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Joy Division – Unknown Pleasures [Finely Tuned #4]

finelytuned_stripTo anyone who’s ever followed the development of indie and punk rock, Joy Division is a band that has stood out in the abundance of bands out there. An English rock band, and pioneers of the seminal post-punk movement, it consisted of guitarist Bernard Sumner, vocalist Ian Curtis, bassist Peter Hook and drummer Stephen Morris. Characterised by a gloomy and dark mood, Unknown Pleasures, Joy Division’s first of only two full length albums, is a classic in its genre. With minimalist rock, Ian Curtis’s emotionally charged vocals, rises and falls that bring about a sense of impending doom, and lyrics that touch every listener’s soul – Unknown Pleasures is an album that stays with you forever.

The album starts off powerfully with ‘Disorder’. Ian’s lyrics describing his isolation and detachment create a stark contrast to the catchy riff and a danceable beat. ‘Day of the Lords’ follows with a much slower characteristic, in which Ian bemoans his “weakness”, that is, his epileptic seizures. After another slower and fear-inducing track ‘Candidate’, comes ‘Insight’, a high-point of Martin Hannett’s extraordinary production on the album. The end of the first half on the album is brought about by ‘New Dawn Fades’, a song many regard as Joy Division’s best. The bassline, lead guitar and Ian’s powerful words really come together well. He describes how his marriage is falling apart and even mentions suicide to his wife, to which she responds, “A loaded gun won’t set you free.”

‘She’s Lost Control’ and ‘Shadowplay’ give an energetic start to the second half of the album. ‘Wilderness’ follows, but brings nothing special to the album. It might seem like the only weak point in the album. ‘Interzone’ is a unique track, with Peter Hook joining Ian in vocal duties. The album ends with ‘I Remember Nothing’, a fitting end to an album that was based on the theme of isolation and detachment.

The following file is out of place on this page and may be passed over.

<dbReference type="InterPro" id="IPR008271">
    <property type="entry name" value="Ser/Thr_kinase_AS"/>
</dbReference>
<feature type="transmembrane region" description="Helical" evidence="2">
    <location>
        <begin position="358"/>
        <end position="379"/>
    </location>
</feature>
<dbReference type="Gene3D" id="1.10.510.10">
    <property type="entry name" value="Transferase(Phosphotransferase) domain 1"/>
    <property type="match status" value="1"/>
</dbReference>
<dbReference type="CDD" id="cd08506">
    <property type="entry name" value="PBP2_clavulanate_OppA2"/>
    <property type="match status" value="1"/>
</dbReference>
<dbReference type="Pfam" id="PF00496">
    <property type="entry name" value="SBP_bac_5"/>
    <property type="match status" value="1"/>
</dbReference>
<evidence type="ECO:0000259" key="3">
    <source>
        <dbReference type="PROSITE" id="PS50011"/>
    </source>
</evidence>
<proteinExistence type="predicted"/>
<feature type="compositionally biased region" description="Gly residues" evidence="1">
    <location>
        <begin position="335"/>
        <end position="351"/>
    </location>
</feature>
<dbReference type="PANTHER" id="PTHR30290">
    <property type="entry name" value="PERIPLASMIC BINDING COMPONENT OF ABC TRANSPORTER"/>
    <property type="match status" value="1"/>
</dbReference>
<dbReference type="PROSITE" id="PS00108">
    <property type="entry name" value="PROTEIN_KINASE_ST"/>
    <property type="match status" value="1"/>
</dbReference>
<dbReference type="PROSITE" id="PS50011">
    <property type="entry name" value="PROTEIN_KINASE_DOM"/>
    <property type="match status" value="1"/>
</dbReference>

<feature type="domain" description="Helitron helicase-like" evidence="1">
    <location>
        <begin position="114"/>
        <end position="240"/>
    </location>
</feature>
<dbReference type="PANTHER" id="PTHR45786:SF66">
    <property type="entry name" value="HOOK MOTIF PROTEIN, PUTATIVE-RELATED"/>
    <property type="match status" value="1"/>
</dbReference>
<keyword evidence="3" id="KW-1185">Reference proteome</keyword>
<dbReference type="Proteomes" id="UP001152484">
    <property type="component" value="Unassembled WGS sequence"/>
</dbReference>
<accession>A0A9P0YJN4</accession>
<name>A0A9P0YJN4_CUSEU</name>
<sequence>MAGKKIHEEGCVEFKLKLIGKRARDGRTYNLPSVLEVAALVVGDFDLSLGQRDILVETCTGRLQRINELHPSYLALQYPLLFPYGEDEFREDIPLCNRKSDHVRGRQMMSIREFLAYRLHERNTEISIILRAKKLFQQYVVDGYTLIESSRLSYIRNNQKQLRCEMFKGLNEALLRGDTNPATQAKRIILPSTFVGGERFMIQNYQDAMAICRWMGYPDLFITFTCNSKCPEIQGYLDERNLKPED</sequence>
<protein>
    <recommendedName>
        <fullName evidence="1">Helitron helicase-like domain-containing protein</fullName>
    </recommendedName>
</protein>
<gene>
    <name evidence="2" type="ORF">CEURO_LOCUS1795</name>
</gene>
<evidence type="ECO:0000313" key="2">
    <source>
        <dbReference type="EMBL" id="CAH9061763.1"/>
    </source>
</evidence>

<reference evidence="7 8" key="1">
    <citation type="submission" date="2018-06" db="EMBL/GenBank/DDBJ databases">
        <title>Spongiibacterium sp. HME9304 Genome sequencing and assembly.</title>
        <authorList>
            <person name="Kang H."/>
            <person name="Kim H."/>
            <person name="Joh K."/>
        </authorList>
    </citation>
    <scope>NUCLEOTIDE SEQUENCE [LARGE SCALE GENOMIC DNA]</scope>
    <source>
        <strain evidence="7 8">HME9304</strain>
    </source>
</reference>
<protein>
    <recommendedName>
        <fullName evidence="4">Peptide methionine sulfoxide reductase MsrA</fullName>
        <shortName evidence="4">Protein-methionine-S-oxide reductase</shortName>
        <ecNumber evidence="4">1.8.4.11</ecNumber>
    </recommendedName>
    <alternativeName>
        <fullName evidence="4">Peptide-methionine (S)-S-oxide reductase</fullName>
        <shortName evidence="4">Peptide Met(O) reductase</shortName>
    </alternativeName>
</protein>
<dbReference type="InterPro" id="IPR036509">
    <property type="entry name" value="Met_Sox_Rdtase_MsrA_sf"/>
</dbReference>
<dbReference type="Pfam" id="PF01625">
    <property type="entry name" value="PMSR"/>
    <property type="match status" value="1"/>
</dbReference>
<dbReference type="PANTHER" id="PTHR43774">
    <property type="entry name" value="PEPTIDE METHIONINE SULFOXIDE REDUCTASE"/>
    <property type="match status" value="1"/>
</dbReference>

In hindsight, many of Ian’s lyrics seem like an indication of the tragedy that would occur on the eve of the group’s first North American tour. His epileptic seizures and a strained marriage were taking their toll on him in the form of depression. Ian’s tormented mind came up with great lyrics, which seemed like ominous indications of his suicide. The gloom made sense only in hindsight – Unknown Pleasures brings out emotions that we normally tend to hide behind a brave face.

This album is as much Martin Hannett’s as the band’s: his production style and Joy Division’s music being a match made in heaven. From the curious album cover to the lyrics on each song, Unknown Pleasures is an enigma that every music lover must experience once. Joy Division inspired a large number of indie, punk rock and post-punk bands, but despite their massive influence in these genres, their music has a unique feel that separates them from the rest.

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Finely Tuned is The MIT Post’s weekly album review column. It is an attempt to add a new dimension to the way Manipal looks at music. Every week, we will bring you a fresh album; carefully picked from a catalogue composed of both critically acclaimed mainstream releases and noteworthy independent ones.

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